Professor Dinah Reddihough (2002-2006)
A pioneering clinician, researcher and educator, Professor Dinah Reddihough MD BSc FRACP FAFRM AO is recognised as a key force for change in the field of developmental medicine. Dinah was one of the founding members of the AusACPDM and our first President. She held the position of AusACPDM President from 2002 – 2006.
Dinah has been a paediatrician involved in the clinical care of children with disabilities, particularly cerebral palsy, for more than thirty years. She is a consultant paediatrician at the Royal Children’s Hospital, Melbourne where she was Director of the Department of Developmental Medicine from 1986 until 2011. In addition, she is an Honorary Professorial Fellow in the University of Melbourne, Department of Paediatrics, and a Principal Research Fellow at the Murdoch Children’s Research Institute where she was Group Leader of the Developmental Disability and Rehabilitation Research group from 2000 until 2016.
Led by her determination that children with disabilities should be able to have the same expectations of care and measurable improvements in outcomes as other areas of medicine, she has challenged the healthcare system to have a significant impact on the lives of children with disabilities, and her achievements cannot be overstated.
Dinah has received multiple awards, including:
- the Howard Williams Medal from the Paediatrics & Child Health Division of the Royal Australasian College of Physicians, to officially acknowledge her outstanding contribution to improving the health of children and young people with cerebral palsy in Australia (2016);
- a Health Lifetime Achievement Award at the 2014 Victorian Public Healthcare Awards, for her contribution to the field of developmental medicine and for challenging the healthcare system to better meet the needs of children with disabilities throughout her 30+ year career;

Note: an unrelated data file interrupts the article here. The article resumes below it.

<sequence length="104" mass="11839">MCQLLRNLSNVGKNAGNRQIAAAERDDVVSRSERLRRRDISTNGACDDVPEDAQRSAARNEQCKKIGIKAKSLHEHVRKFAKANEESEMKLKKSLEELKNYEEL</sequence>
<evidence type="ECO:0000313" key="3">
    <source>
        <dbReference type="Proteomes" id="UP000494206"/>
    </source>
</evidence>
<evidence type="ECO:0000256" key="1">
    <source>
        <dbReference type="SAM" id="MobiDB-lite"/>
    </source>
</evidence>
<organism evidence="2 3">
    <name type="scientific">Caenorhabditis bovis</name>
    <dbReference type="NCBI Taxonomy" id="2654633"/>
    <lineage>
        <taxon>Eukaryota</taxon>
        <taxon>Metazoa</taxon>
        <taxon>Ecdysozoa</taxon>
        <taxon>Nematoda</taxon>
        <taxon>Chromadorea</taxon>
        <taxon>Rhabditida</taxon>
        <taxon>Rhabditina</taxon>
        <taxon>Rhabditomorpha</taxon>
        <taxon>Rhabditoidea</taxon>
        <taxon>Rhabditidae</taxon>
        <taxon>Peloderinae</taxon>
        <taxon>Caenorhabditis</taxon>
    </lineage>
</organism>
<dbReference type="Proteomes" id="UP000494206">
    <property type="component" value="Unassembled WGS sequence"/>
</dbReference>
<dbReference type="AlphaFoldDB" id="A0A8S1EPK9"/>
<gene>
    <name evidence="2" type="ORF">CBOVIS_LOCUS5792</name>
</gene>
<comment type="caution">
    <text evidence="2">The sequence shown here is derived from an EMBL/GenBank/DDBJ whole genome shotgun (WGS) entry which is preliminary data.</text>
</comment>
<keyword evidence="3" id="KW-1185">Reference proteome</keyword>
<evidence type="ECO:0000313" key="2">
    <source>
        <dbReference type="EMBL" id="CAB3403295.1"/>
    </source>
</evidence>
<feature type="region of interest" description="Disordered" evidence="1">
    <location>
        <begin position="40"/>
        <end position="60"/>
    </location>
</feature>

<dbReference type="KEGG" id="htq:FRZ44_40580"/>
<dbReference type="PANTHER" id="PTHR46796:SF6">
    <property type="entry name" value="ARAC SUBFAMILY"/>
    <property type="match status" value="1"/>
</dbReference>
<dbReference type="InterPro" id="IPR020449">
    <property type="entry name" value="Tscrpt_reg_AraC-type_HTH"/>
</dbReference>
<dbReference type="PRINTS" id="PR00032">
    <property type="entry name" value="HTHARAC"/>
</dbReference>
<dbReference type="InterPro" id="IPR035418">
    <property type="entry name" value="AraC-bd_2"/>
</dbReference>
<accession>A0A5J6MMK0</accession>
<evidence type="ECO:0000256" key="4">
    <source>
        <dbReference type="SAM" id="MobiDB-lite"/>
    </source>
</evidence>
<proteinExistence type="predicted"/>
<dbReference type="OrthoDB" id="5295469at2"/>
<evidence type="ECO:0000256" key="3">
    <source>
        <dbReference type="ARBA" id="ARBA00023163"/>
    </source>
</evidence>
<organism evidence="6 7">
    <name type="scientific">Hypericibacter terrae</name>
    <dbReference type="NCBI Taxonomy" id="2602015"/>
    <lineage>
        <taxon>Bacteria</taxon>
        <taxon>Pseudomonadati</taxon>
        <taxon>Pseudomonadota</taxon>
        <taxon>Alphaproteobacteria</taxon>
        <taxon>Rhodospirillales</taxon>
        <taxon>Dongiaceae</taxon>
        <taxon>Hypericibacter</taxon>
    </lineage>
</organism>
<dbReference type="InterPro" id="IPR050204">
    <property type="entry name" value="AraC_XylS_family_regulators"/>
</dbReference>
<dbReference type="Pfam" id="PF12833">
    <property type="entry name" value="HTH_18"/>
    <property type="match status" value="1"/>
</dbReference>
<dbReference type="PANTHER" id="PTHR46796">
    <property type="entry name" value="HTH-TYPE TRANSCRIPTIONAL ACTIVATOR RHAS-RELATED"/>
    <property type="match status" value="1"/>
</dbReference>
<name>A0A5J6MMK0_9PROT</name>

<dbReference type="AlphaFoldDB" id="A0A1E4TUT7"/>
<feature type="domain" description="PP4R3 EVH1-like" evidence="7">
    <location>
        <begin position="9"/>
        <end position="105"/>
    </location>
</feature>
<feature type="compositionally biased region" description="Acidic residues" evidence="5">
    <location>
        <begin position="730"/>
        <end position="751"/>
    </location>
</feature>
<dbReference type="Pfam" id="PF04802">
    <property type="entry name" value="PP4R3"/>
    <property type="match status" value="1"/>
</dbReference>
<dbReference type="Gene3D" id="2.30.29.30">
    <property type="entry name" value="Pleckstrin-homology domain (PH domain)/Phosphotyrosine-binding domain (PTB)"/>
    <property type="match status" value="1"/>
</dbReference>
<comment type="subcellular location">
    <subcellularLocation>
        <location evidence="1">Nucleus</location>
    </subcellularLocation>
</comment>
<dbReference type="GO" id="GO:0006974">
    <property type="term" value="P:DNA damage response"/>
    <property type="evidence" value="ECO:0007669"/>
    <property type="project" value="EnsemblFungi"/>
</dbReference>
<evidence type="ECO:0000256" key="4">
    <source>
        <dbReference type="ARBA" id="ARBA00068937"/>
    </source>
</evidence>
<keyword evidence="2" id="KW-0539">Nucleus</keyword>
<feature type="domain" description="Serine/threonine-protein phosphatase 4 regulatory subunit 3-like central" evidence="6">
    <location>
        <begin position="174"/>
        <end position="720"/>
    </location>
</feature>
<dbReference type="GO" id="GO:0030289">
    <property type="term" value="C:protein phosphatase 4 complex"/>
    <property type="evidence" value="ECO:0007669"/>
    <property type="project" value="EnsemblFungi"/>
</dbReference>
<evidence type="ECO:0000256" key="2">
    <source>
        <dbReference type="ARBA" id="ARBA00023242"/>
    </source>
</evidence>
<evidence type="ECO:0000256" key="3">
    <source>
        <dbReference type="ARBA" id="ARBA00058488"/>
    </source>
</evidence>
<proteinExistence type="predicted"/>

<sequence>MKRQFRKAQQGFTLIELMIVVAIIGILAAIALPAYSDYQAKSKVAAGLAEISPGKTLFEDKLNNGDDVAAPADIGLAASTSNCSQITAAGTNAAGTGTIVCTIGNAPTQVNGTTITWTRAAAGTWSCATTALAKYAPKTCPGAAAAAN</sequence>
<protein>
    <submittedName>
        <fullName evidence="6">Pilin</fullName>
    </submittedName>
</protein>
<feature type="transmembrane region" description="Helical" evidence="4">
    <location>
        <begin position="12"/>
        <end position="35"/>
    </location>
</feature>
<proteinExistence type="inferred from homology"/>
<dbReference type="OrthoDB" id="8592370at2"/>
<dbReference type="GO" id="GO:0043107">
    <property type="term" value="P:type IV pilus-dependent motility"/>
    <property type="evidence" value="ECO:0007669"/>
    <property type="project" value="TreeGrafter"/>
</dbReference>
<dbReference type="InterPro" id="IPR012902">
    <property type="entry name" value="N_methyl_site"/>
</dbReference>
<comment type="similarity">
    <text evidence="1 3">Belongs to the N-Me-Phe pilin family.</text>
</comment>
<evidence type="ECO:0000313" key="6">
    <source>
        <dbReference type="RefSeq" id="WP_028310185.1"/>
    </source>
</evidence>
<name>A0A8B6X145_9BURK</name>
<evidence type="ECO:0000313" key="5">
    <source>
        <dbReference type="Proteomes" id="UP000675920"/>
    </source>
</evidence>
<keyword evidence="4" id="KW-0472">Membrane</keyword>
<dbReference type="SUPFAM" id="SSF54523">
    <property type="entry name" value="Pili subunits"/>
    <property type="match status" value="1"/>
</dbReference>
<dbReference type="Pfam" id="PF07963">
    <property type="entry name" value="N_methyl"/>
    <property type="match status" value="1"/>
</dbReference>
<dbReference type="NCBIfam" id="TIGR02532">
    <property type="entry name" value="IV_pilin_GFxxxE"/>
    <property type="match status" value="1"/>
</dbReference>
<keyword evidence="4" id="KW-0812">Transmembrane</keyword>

- AO (Honorary Officer in the General Division of the Order of Australia) for services to medicine, particularly for children with cerebral palsy, and to research (2005);
- the Vernon Collins Medal (2016) and the Gold Medal (2000) from the Royal Children’s Hospital, Melbourne for her outstanding contribution to the hospital;
- the Australian Cerebral Palsy Association Distinguished Service Medal (1999).
As part of her commitment to improve knowledge and promote best practice in the field of cerebral palsy and developmental medicine, Dinah has developed a multidisciplinary research program focused on gaining an improved understanding of the causes and outcomes of childhood disabilities. She had the vision to found the Victorian Cerebral Palsy Register in the late 1980s. It has since grown to be one of the largest single population-based cerebral palsy registers in the world, contributing to over 100 research projects and publications (as of June 2017).
To take it to the next level, Dinah founded “Solve! At the RCH!”, a centre of developmental disability research’, in 2004. Its aim was to promote and raise funds for disability research at the Melbourne Children’s campus. Since then, the number of researchers working in the field and the disability-related research output from the campus has grown exponentially, and the centre was successful in securing funds for Australia’s first two Chairs in Developmental Medicine appointed in 2011 and 2016. These two positions will ensure ongoing research will be undertaken in the field of developmental medicine at the Melbourne Children’s campus.
To date, Dinah has been awarded 68 research grants totalling $6,845,776, including leading the first NHRMC-funded Centre for Research Excellence in Cerebral Palsy (2013-18), which is bringing together leading researchers, clinicians and consumers in a concerted effort to bring about change in the management and treatment of cerebral palsy. She has authored 167 peer reviewed publications, including 151 journal articles and 16 book chapters (as of June 2017). She is passionate about teaching students from a range of disciplines, and has supervised many higher research degree students, including PhD students, to completion.